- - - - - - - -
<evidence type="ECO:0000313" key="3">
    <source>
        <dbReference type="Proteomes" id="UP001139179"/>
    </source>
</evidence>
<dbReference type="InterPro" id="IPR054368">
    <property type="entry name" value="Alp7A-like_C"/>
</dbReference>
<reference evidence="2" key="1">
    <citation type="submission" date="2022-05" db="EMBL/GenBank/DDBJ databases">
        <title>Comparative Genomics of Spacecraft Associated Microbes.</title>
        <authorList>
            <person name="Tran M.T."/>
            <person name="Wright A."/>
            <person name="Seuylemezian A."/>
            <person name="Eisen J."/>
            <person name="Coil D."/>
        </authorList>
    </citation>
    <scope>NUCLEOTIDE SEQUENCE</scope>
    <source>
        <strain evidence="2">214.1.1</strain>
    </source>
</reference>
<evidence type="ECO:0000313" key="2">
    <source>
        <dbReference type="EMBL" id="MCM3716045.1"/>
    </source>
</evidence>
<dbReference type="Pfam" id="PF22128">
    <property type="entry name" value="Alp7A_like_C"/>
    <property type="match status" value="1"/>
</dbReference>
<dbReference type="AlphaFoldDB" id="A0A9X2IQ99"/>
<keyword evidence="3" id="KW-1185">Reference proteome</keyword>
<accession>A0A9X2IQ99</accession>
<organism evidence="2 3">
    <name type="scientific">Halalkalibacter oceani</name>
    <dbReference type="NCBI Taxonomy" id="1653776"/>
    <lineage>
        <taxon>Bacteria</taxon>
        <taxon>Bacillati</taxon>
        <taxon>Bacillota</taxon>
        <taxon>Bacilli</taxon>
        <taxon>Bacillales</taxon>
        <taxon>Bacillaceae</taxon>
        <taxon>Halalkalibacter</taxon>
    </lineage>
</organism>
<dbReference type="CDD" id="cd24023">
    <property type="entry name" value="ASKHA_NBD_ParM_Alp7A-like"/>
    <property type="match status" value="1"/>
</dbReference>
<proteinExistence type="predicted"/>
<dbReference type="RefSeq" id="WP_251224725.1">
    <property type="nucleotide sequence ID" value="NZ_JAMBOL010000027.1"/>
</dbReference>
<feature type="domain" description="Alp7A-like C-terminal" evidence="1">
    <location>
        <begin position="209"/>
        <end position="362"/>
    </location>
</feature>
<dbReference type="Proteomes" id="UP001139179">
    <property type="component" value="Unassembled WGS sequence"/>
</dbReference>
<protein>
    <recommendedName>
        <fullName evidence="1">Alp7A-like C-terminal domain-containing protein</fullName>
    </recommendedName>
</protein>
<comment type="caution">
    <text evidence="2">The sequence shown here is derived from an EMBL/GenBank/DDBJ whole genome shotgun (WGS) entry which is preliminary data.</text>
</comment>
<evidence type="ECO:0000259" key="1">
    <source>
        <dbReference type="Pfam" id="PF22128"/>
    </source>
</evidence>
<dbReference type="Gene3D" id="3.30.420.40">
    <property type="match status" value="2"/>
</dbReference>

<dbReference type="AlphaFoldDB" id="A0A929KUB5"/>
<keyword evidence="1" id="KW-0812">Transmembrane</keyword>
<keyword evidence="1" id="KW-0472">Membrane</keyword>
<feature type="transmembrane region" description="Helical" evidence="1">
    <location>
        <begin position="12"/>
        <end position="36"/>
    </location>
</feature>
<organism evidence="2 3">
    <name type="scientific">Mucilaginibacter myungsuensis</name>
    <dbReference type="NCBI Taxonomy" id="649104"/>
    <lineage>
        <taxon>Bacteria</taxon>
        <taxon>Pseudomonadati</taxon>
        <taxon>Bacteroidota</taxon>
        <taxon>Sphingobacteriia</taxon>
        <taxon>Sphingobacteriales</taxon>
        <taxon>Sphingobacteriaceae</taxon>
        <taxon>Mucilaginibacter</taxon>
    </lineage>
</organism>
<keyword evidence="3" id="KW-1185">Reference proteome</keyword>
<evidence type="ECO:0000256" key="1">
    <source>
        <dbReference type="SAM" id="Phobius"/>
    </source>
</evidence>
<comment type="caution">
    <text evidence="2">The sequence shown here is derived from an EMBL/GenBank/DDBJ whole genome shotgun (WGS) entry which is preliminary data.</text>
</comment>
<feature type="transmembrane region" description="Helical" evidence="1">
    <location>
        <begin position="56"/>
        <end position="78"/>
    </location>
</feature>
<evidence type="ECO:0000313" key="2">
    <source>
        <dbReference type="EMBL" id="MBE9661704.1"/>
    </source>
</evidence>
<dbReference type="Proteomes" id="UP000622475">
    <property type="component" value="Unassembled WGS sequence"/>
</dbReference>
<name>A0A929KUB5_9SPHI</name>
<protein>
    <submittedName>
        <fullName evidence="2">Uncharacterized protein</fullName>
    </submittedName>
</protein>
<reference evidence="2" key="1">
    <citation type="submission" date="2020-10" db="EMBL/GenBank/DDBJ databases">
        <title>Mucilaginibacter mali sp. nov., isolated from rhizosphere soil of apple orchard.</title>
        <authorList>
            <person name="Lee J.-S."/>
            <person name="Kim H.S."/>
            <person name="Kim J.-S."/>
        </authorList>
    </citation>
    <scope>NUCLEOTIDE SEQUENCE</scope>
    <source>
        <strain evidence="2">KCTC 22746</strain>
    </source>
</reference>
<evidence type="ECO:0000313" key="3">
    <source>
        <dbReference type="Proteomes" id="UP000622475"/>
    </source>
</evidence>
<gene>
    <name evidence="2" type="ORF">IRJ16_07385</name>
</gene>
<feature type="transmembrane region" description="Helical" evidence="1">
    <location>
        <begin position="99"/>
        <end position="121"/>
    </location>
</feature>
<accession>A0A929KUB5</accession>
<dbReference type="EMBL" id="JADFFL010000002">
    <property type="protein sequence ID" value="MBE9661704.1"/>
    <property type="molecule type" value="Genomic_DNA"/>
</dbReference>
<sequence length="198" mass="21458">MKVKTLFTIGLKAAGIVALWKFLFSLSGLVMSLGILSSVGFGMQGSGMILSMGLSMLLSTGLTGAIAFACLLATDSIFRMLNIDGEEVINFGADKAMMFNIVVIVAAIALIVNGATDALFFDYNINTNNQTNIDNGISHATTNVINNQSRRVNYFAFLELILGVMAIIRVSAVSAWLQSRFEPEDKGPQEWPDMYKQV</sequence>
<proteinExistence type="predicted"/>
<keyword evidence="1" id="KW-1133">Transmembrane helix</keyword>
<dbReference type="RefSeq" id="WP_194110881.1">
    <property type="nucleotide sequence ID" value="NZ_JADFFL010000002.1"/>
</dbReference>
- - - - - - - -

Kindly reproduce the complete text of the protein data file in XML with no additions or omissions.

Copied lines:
<evidence type="ECO:0000313" key="3">
    <source>
        <dbReference type="Proteomes" id="UP001139179"/>
    </source>
</evidence>
<dbReference type="InterPro" id="IPR054368">
    <property type="entry name" value="Alp7A-like_C"/>
</dbReference>
<reference evidence="2" key="1">
    <citation type="submission" date="2022-05" db="EMBL/GenBank/DDBJ databases">
        <title>Comparative Genomics of Spacecraft Associated Microbes.</title>
        <authorList>
            <person name="Tran M.T."/>
            <person name="Wright A."/>
            <person name="Seuylemezian A."/>
            <person name="Eisen J."/>
            <person name="Coil D."/>
        </authorList>
    </citation>
    <scope>NUCLEOTIDE SEQUENCE</scope>
    <source>
        <strain evidence="2">214.1.1</strain>
    </source>
</reference>
<evidence type="ECO:0000313" key="2">
    <source>
        <dbReference type="EMBL" id="MCM3716045.1"/>
    </source>
</evidence>
<dbReference type="Pfam" id="PF22128">
    <property type="entry name" value="Alp7A_like_C"/>
    <property type="match status" value="1"/>
</dbReference>
<dbReference type="AlphaFoldDB" id="A0A9X2IQ99"/>
<keyword evidence="3" id="KW-1185">Reference proteome</keyword>
<accession>A0A9X2IQ99</accession>
<organism evidence="2 3">
    <name type="scientific">Halalkalibacter oceani</name>
    <dbReference type="NCBI Taxonomy" id="1653776"/>
    <lineage>
        <taxon>Bacteria</taxon>
        <taxon>Bacillati</taxon>
        <taxon>Bacillota</taxon>
        <taxon>Bacilli</taxon>
        <taxon>Bacillales</taxon>
        <taxon>Bacillaceae</taxon>
        <taxon>Halalkalibacter</taxon>
    </lineage>
</organism>
<dbReference type="CDD" id="cd24023">
    <property type="entry name" value="ASKHA_NBD_ParM_Alp7A-like"/>
    <property type="match status" value="1"/>
</dbReference>
<proteinExistence type="predicted"/>
<dbReference type="RefSeq" id="WP_251224725.1">
    <property type="nucleotide sequence ID" value="NZ_JAMBOL010000027.1"/>
</dbReference>
<feature type="domain" description="Alp7A-like C-terminal" evidence="1">
    <location>
        <begin position="209"/>
        <end position="362"/>
    </location>
</feature>
<dbReference type="Proteomes" id="UP001139179">
    <property type="component" value="Unassembled WGS sequence"/>
</dbReference>
<protein>
    <recommendedName>
        <fullName evidence="1">Alp7A-like C-terminal domain-containing protein</fullName>
    </recommendedName>
</protein>
<comment type="caution">
    <text evidence="2">The sequence shown here is derived from an EMBL/GenBank/DDBJ whole genome shotgun (WGS) entry which is preliminary data.</text>
</comment>
<evidence type="ECO:0000259" key="1">
    <source>
        <dbReference type="Pfam" id="PF22128"/>
    </source>
</evidence>
<dbReference type="Gene3D" id="3.30.420.40">
    <property type="match status" value="2"/>
</dbReference>

<dbReference type="AlphaFoldDB" id="A0A929KUB5"/>
<keyword evidence="1" id="KW-0812">Transmembrane</keyword>
<keyword evidence="1" id="KW-0472">Membrane</keyword>
<feature type="transmembrane region" description="Helical" evidence="1">
    <location>
        <begin position="12"/>
        <end position="36"/>
    </location>
</feature>
<organism evidence="2 3">
    <name type="scientific">Mucilaginibacter myungsuensis</name>
    <dbReference type="NCBI Taxonomy" id="649104"/>
    <lineage>
        <taxon>Bacteria</taxon>
        <taxon>Pseudomonadati</taxon>
        <taxon>Bacteroidota</taxon>
        <taxon>Sphingobacteriia</taxon>
        <taxon>Sphingobacteriales</taxon>
        <taxon>Sphingobacteriaceae</taxon>
        <taxon>Mucilaginibacter</taxon>
    </lineage>
</organism>
<keyword evidence="3" id="KW-1185">Reference proteome</keyword>
<evidence type="ECO:0000256" key="1">
    <source>
        <dbReference type="SAM" id="Phobius"/>
    </source>
</evidence>
<comment type="caution">
    <text evidence="2">The sequence shown here is derived from an EMBL/GenBank/DDBJ whole genome shotgun (WGS) entry which is preliminary data.</text>
</comment>
<feature type="transmembrane region" description="Helical" evidence="1">
    <location>
        <begin position="56"/>
        <end position="78"/>
    </location>
</feature>
<evidence type="ECO:0000313" key="2">
    <source>
        <dbReference type="EMBL" id="MBE9661704.1"/>
    </source>
</evidence>
<dbReference type="Proteomes" id="UP000622475">
    <property type="component" value="Unassembled WGS sequence"/>
</dbReference>
<name>A0A929KUB5_9SPHI</name>
<protein>
    <submittedName>
        <fullName evidence="2">Uncharacterized protein</fullName>
    </submittedName>
</protein>
<reference evidence="2" key="1">
    <citation type="submission" date="2020-10" db="EMBL/GenBank/DDBJ databases">
        <title>Mucilaginibacter mali sp. nov., isolated from rhizosphere soil of apple orchard.</title>
        <authorList>
            <person name="Lee J.-S."/>
            <person name="Kim H.S."/>
            <person name="Kim J.-S."/>
        </authorList>
    </citation>
    <scope>NUCLEOTIDE SEQUENCE</scope>
    <source>
        <strain evidence="2">KCTC 22746</strain>
    </source>
</reference>
<evidence type="ECO:0000313" key="3">
    <source>
        <dbReference type="Proteomes" id="UP000622475"/>
    </source>
</evidence>
<gene>
    <name evidence="2" type="ORF">IRJ16_07385</name>
</gene>
<feature type="transmembrane region" description="Helical" evidence="1">
    <location>
        <begin position="99"/>
        <end position="121"/>
    </location>
</feature>
<accession>A0A929KUB5</accession>
<dbReference type="EMBL" id="JADFFL010000002">
    <property type="protein sequence ID" value="MBE9661704.1"/>
    <property type="molecule type" value="Genomic_DNA"/>
</dbReference>
<sequence length="198" mass="21458">MKVKTLFTIGLKAAGIVALWKFLFSLSGLVMSLGILSSVGFGMQGSGMILSMGLSMLLSTGLTGAIAFACLLATDSIFRMLNIDGEEVINFGADKAMMFNIVVIVAAIALIVNGATDALFFDYNINTNNQTNIDNGISHATTNVINNQSRRVNYFAFLELILGVMAIIRVSAVSAWLQSRFEPEDKGPQEWPDMYKQV</sequence>
<proteinExistence type="predicted"/>
<keyword evidence="1" id="KW-1133">Transmembrane helix</keyword>
<dbReference type="RefSeq" id="WP_194110881.1">
    <property type="nucleotide sequence ID" value="NZ_JADFFL010000002.1"/>
</dbReference>